Sunday was the 130th anniversary of the death of Merry Comet, age 31, and in his time one of the most widely acclaimed Clydesdale stallions in Iowa. The advertisement at left is taken from The Chariton Democrat of May 1, 1875, early in his procreative career.
The Chariton Patriot of Sept. 30, 1891, reported his death 16 years later as follows: "The famous old draft stallion, Merry Comet, owned by S.H. Mallory, died Sept. 26th. Merry Comet was the pioneer draft stallion of Lucas county. He was foaled in 1860 and brought to this county by Mr. Mallory in 1870. He lived to a good old age, 31 years, and did more to improve the draft stock than any stallion brought into this state. His faithful groom, Mr. John Kay, feels the loss of his old friend more than anyone else, having attended him most of the time during the last 21 years."
Merry Comet was native to Ontario and of noble Canadian lineage. For the first 15 years of his life in Lucas County, 1870-1885, his home was Maple-Wild farm, a 500-acre livestock operation on the west edge of Chariton on either side of what now is U.S. 34 and incorporating the south part of Lakeview Golf and Country Club plus 240 acres to the immediate south where the stables, barns, manager's house and other outbuildings were located.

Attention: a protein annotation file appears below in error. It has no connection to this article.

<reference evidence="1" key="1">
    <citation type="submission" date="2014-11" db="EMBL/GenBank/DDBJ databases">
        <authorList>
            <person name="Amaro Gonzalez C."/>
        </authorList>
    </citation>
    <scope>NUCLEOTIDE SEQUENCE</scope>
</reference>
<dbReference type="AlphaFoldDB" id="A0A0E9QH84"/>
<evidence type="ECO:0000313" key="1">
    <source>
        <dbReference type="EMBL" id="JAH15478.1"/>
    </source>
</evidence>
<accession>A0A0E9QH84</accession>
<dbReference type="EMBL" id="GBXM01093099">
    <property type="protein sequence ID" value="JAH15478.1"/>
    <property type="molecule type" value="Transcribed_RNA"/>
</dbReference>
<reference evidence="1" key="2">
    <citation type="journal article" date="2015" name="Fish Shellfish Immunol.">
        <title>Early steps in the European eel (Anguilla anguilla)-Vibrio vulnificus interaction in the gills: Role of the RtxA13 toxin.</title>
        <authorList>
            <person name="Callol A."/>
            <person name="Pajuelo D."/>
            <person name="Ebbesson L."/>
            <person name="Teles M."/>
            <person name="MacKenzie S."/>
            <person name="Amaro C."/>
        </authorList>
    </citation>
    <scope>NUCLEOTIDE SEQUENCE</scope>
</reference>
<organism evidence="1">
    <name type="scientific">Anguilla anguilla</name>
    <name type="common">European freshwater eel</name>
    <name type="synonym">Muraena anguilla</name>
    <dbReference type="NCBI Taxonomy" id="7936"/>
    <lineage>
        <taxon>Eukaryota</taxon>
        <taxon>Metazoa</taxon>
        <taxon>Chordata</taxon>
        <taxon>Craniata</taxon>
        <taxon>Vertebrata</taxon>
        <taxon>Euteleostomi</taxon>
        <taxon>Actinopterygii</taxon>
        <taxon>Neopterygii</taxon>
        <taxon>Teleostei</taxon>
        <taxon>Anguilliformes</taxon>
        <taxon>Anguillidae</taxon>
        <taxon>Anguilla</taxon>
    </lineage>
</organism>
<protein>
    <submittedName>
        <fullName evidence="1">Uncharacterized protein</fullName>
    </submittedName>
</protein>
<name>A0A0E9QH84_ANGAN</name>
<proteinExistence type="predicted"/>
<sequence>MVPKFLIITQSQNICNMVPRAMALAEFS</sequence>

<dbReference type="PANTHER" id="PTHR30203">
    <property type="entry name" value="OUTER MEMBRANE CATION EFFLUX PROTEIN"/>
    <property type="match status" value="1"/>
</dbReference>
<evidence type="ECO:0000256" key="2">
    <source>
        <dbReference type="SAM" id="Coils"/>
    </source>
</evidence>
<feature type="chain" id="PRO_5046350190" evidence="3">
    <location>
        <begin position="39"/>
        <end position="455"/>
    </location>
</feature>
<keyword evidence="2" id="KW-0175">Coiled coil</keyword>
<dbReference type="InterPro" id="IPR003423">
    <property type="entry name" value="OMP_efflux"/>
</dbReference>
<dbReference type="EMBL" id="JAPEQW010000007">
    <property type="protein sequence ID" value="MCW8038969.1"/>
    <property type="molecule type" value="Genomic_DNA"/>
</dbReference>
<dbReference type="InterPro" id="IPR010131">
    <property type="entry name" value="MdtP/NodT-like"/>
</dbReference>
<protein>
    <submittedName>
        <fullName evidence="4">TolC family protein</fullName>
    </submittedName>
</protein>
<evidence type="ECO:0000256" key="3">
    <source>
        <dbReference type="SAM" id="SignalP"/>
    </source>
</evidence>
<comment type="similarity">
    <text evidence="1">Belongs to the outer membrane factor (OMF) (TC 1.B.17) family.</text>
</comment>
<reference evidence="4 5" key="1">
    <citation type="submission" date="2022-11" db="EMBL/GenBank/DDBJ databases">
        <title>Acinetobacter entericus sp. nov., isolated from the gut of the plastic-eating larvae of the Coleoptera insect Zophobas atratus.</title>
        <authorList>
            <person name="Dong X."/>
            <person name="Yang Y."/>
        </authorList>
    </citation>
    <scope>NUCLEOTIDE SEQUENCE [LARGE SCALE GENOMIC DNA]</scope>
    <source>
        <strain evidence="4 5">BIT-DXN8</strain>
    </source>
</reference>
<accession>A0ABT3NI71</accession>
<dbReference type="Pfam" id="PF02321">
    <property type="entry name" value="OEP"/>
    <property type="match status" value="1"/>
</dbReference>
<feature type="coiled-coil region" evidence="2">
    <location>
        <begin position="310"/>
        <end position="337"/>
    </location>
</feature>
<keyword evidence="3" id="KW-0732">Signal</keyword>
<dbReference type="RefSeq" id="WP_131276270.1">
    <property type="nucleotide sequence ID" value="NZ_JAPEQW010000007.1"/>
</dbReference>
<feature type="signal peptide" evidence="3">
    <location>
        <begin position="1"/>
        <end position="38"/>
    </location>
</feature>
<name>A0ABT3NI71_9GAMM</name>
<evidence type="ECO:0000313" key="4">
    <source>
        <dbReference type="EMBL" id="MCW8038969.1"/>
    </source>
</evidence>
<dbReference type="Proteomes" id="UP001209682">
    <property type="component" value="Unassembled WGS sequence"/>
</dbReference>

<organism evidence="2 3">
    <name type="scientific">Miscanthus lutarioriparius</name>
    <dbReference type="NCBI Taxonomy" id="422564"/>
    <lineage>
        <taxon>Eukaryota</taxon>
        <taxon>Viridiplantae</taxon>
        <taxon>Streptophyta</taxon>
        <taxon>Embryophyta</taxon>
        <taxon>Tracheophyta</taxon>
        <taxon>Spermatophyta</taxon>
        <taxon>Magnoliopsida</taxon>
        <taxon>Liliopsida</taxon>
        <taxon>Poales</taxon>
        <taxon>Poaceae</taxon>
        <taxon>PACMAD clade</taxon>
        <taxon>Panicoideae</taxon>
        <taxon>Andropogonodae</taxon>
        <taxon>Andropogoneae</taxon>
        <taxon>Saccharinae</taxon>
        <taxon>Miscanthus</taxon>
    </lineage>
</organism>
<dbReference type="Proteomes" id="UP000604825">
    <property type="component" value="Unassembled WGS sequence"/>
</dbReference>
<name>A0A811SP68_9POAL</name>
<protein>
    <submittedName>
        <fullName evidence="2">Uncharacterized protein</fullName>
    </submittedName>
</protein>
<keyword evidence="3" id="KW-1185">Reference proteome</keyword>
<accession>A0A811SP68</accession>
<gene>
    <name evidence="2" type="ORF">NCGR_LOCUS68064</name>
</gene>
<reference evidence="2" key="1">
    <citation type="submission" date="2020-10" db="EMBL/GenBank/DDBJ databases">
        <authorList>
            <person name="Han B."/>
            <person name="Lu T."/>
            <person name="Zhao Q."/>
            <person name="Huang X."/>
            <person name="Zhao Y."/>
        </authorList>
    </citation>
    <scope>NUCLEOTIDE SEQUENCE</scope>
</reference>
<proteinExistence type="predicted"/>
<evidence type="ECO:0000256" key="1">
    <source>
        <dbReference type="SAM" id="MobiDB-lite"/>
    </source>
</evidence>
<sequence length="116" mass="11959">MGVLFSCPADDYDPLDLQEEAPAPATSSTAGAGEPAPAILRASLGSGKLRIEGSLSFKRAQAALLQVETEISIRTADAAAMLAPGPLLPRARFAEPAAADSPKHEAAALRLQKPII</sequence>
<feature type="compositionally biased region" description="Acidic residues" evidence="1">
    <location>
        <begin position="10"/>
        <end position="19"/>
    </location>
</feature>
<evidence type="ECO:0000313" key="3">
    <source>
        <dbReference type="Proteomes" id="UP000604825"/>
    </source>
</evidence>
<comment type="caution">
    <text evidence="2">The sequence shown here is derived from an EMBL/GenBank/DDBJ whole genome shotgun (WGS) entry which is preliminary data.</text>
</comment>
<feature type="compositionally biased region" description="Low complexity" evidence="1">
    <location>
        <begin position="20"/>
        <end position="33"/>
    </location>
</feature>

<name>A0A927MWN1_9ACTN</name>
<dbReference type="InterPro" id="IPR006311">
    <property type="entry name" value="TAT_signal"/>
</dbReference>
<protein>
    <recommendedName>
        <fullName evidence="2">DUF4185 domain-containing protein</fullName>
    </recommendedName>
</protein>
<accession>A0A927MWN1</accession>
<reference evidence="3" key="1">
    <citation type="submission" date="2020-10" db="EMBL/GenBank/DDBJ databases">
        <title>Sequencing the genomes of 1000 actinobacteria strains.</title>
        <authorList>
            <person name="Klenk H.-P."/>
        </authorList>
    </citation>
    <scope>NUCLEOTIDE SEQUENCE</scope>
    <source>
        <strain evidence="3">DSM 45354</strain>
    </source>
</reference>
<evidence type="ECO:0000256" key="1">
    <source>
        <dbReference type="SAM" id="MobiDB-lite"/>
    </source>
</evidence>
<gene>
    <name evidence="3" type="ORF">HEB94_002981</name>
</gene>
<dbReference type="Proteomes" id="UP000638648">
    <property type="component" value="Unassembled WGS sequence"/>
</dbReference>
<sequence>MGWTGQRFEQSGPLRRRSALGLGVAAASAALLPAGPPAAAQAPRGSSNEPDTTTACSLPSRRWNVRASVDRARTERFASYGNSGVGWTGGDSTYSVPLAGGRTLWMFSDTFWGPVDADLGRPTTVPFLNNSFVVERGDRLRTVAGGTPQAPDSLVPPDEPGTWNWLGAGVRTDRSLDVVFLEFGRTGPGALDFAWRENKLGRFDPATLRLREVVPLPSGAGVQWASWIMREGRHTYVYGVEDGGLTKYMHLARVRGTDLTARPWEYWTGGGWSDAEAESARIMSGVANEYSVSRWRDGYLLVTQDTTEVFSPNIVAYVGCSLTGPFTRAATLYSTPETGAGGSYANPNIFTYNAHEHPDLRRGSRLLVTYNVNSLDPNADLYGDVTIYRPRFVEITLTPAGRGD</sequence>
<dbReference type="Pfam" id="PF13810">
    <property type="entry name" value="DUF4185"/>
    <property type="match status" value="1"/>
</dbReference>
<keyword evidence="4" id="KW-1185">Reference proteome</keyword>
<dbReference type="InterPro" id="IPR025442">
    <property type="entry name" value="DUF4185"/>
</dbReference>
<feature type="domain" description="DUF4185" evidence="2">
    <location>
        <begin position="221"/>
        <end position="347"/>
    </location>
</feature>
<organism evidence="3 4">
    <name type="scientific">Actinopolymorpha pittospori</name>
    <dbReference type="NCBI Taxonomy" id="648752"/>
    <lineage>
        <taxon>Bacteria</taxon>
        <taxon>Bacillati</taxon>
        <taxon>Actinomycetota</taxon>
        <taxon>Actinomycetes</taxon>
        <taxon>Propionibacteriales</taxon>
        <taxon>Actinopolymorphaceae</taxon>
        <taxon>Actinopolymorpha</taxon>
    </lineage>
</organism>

Maple-Wild was owned by Smith H. Mallory but operated in partnership with John Howard --- a partnership known as Mallory & Howard --- until 1885 when Howard's health failed and he was no longer able to manage the operation. It then was sold. Merry Comet was incorporated into the Brook Farm Stud and moved to the stables at the Ilion in north Chariton, headquarters for Mallory's Brook Farm.
John Kay was Merry Comet's groom --- we featured John during the 2019 Chariton Cemetery Heritage Tour, that script is here --- and John still was caring for the aged stallion when he died.
The Chariton Herald of Oct. 1, 1891, reported upon Merry Comet's burial, as follows: "Merry Comet is no more. Few horses have been as valuable to a community and as valuable to the owners as Merry Comet, and many will regret to hear of his death, although his usefulness has been impaired for several years and new favorites have come in to contest for his place in public favor. His body was placed in a huge box and buried beneath five feet of Lucas county soil, a deserving tribute to what remained of a grand and noble beast. He was over 31 years of age, and boys and girls have grown up into men and women since his entrance into the county."
From this we learn that Merry Comet received a proper burial --- and that his grave must surely be the largest counted among the lost in Lucas County. Where do you suppose it is? Somewhere on Brook Farm, most likely, but that was a 1,000-acre operation stretching north from the Ilion grounds in north Chariton (now the location of Ilion Acres subdivision, the old armory site, the Vredenburg Aquatic Center, Reynolds Field and Chariton Middle School). If the grave has not already been disturbed, it seems highly unlikely that we'll ever locate it.